Graphing Data

Since we’ve spent a lot of time laying around on the couch these past few days, or weeks, (that’s how long it has taken this flu to circulate through the house) I had to find something schoolish that didn’t involve a lot of effort, on anyone’s part. We can only watch Frozen so many times, at least that’s what the grown ups think. Bring on those plastic bottle lids Mama’s been saving since September. 
capsOne might not realize how much joy can be found in some bits of plastic garbage, but I can confirm it.lidstackForty minutes of sweet, sweet quiet this gave me. Both kids played, dividing them into stacks of different colours, shapes, sizes, and marble-fun capabilities (can you make the marble circle around the inside of the lid over and over?). Of course, it all ended abruptly with an argument over whose lids were whose, but I before that point, I was convinced I was a genius. This is something that worried me about homeschooling, not my quantity of genius-like moments ;), but those little things that I remember about my primary years that made the experience enjoyable. For me, those little whispers of joy came from jars of bread tags, colourful paperclips, baskets of pinecones, sparkles, and other things we could use to create some magic, something we could become artists with, or even use to make math more colourful. And that is exactly what we used them for today. Drawing inspiration from something I saw here, we took a crack it this…

Graphing Data

     You will need: Counters

                     Graph paper

                     Markers or Crayons for Colouring

Start by asking your child how she could divide the counters into groups. She may need some prompting and you can suggest dividing by size, colour, etc., but she may surprise you and suggest her own ways: frozen colours, ugly colours, and pink. Let her run with it; it will help to keep her interested.lidIf your counters are small enough, have your child actually place the bits in each square so that she can visualize which column is larger. We also tried this project with beans from our garden.beangraphOne column at a time, start colouring, explaining that each square represents one bean. Once your chart is coloured, teach your child to label and title their graph. Take some time to talk about your discoveries together. Which kind of bean do we have the most of? Do we have more big lids or small lids?beangraph2The possibilities are endless…Next. we’ll discuss each block representing several beans/sparkles/ice cubes…you name it.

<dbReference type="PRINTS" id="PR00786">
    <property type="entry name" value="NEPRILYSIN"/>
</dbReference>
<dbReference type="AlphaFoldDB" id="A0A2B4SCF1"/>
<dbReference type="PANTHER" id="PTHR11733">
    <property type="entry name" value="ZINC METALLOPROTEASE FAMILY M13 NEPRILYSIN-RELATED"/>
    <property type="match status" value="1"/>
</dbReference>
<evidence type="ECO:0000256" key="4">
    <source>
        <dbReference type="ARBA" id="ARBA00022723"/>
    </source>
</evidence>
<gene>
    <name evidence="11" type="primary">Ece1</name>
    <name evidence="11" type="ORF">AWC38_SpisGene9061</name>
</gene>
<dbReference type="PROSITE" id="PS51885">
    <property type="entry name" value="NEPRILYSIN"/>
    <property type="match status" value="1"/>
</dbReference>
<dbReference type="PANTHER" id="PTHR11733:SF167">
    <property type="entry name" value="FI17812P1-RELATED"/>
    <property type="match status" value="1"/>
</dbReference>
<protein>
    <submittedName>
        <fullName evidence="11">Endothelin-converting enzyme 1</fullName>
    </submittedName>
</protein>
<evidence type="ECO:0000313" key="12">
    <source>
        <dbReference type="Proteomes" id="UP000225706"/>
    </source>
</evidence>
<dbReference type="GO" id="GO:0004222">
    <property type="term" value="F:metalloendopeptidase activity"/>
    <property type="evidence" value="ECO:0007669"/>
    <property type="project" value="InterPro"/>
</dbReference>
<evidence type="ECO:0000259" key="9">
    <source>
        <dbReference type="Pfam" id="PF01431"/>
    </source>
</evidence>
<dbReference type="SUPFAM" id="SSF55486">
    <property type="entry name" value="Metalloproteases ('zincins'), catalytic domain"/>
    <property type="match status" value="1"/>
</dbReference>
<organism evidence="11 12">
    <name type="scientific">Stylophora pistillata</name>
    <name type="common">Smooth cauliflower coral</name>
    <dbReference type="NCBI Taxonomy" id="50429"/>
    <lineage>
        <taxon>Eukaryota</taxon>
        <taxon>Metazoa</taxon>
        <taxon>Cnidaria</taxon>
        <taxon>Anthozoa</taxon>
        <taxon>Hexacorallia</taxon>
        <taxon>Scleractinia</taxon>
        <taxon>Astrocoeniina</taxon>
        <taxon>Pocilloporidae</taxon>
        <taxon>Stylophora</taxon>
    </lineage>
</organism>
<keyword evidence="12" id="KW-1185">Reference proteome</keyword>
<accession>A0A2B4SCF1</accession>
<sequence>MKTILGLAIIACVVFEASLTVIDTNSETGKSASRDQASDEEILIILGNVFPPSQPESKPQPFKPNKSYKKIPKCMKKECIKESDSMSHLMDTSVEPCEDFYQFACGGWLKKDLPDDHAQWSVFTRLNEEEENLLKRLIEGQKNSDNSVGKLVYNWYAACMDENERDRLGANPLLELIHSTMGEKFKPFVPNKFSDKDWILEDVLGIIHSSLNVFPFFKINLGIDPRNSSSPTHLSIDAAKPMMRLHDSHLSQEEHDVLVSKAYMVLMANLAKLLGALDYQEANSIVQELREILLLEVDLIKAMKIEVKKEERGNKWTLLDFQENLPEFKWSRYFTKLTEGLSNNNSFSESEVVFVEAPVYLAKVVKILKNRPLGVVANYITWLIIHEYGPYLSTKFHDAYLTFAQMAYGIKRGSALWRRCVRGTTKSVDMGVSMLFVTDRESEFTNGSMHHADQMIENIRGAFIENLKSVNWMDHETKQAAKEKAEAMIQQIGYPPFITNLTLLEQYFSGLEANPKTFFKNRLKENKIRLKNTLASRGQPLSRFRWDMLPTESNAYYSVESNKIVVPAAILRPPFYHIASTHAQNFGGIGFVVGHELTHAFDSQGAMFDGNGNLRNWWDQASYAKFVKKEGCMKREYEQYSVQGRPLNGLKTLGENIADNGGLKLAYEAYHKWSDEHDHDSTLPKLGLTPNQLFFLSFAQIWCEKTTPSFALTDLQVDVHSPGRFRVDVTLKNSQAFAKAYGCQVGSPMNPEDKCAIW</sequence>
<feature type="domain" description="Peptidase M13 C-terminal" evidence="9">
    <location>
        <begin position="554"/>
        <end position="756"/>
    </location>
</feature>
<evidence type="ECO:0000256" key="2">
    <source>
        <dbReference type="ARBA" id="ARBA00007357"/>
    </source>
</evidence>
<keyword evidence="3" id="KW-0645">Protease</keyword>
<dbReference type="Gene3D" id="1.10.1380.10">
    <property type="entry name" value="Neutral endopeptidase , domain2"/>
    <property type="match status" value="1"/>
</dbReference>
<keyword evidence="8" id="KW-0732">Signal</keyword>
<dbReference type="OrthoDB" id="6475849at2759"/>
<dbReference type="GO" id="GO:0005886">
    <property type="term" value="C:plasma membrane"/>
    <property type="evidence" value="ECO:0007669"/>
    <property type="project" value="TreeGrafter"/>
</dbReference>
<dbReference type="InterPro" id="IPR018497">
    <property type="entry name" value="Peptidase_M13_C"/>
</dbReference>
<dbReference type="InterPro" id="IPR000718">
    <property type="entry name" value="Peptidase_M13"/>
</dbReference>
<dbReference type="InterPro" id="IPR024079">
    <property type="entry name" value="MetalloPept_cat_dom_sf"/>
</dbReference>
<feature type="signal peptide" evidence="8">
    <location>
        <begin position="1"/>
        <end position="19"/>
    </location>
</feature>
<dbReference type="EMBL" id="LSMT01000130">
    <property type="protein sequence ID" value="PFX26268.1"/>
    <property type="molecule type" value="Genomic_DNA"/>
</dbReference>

happy graphing,

HayMama

About hay mama

an artiste (pronounced with an 'eeste') tackling a multitude of works, mother raising three kiddos, lover of books, seeker of knowledge, consumer of great coffee, follower of nature, lover and friend to my one and only...

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